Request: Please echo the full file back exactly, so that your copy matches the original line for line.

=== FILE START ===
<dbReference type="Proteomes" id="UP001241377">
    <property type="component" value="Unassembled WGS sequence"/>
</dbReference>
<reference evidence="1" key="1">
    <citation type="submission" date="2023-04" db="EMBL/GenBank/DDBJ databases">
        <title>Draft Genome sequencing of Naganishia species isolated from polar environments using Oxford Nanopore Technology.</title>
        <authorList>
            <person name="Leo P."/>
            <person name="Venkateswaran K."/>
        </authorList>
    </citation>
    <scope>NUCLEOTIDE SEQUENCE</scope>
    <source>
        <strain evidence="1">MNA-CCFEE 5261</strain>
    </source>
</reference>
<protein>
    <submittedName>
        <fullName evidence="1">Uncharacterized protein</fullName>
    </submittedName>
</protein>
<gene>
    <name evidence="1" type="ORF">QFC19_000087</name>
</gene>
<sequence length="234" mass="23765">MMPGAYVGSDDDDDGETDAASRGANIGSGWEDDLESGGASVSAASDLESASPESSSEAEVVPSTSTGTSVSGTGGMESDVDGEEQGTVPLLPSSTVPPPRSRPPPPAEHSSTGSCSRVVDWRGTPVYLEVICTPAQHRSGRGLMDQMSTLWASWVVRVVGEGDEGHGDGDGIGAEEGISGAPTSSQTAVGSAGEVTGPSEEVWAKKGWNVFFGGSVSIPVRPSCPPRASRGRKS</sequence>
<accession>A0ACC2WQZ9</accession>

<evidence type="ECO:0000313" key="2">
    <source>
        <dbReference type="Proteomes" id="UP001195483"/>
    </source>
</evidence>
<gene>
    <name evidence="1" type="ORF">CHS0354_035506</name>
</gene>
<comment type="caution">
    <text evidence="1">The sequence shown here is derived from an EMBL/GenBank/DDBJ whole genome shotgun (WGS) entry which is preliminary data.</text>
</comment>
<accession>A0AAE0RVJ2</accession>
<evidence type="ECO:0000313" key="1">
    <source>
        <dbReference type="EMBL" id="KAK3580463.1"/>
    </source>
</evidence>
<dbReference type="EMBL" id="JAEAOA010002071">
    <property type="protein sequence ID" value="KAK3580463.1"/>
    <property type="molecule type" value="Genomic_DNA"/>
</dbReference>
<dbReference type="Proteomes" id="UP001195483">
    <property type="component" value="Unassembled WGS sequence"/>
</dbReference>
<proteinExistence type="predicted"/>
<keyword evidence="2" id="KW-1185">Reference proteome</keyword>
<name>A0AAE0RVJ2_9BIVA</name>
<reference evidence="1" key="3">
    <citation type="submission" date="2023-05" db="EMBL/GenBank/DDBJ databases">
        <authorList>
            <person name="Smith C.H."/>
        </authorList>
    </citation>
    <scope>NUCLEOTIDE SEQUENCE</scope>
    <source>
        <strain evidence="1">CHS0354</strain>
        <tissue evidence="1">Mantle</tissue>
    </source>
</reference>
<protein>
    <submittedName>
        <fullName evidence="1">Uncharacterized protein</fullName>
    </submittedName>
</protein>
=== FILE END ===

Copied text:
<dbReference type="Proteomes" id="UP001241377">
    <property type="component" value="Unassembled WGS sequence"/>
</dbReference>
<reference evidence="1" key="1">
    <citation type="submission" date="2023-04" db="EMBL/GenBank/DDBJ databases">
        <title>Draft Genome sequencing of Naganishia species isolated from polar environments using Oxford Nanopore Technology.</title>
        <authorList>
            <person name="Leo P."/>
            <person name="Venkateswaran K."/>
        </authorList>
    </citation>
    <scope>NUCLEOTIDE SEQUENCE</scope>
    <source>
        <strain evidence="1">MNA-CCFEE 5261</strain>
    </source>
</reference>
<protein>
    <submittedName>
        <fullName evidence="1">Uncharacterized protein</fullName>
    </submittedName>
</protein>
<gene>
    <name evidence="1" type="ORF">QFC19_000087</name>
</gene>
<sequence length="234" mass="23765">MMPGAYVGSDDDDDGETDAASRGANIGSGWEDDLESGGASVSAASDLESASPESSSEAEVVPSTSTGTSVSGTGGMESDVDGEEQGTVPLLPSSTVPPPRSRPPPPAEHSSTGSCSRVVDWRGTPVYLEVICTPAQHRSGRGLMDQMSTLWASWVVRVVGEGDEGHGDGDGIGAEEGISGAPTSSQTAVGSAGEVTGPSEEVWAKKGWNVFFGGSVSIPVRPSCPPRASRGRKS</sequence>
<accession>A0ACC2WQZ9</accession>

<evidence type="ECO:0000313" key="2">
    <source>
        <dbReference type="Proteomes" id="UP001195483"/>
    </source>
</evidence>
<gene>
    <name evidence="1" type="ORF">CHS0354_035506</name>
</gene>
<comment type="caution">
    <text evidence="1">The sequence shown here is derived from an EMBL/GenBank/DDBJ whole genome shotgun (WGS) entry which is preliminary data.</text>
</comment>
<accession>A0AAE0RVJ2</accession>
<evidence type="ECO:0000313" key="1">
    <source>
        <dbReference type="EMBL" id="KAK3580463.1"/>
    </source>
</evidence>
<dbReference type="EMBL" id="JAEAOA010002071">
    <property type="protein sequence ID" value="KAK3580463.1"/>
    <property type="molecule type" value="Genomic_DNA"/>
</dbReference>
<dbReference type="Proteomes" id="UP001195483">
    <property type="component" value="Unassembled WGS sequence"/>
</dbReference>
<proteinExistence type="predicted"/>
<keyword evidence="2" id="KW-1185">Reference proteome</keyword>
<name>A0AAE0RVJ2_9BIVA</name>
<reference evidence="1" key="3">
    <citation type="submission" date="2023-05" db="EMBL/GenBank/DDBJ databases">
        <authorList>
            <person name="Smith C.H."/>
        </authorList>
    </citation>
    <scope>NUCLEOTIDE SEQUENCE</scope>
    <source>
        <strain evidence="1">CHS0354</strain>
        <tissue evidence="1">Mantle</tissue>
    </source>
</reference>
<protein>
    <submittedName>
        <fullName evidence="1">Uncharacterized protein</fullName>
    </submittedName>
</protein>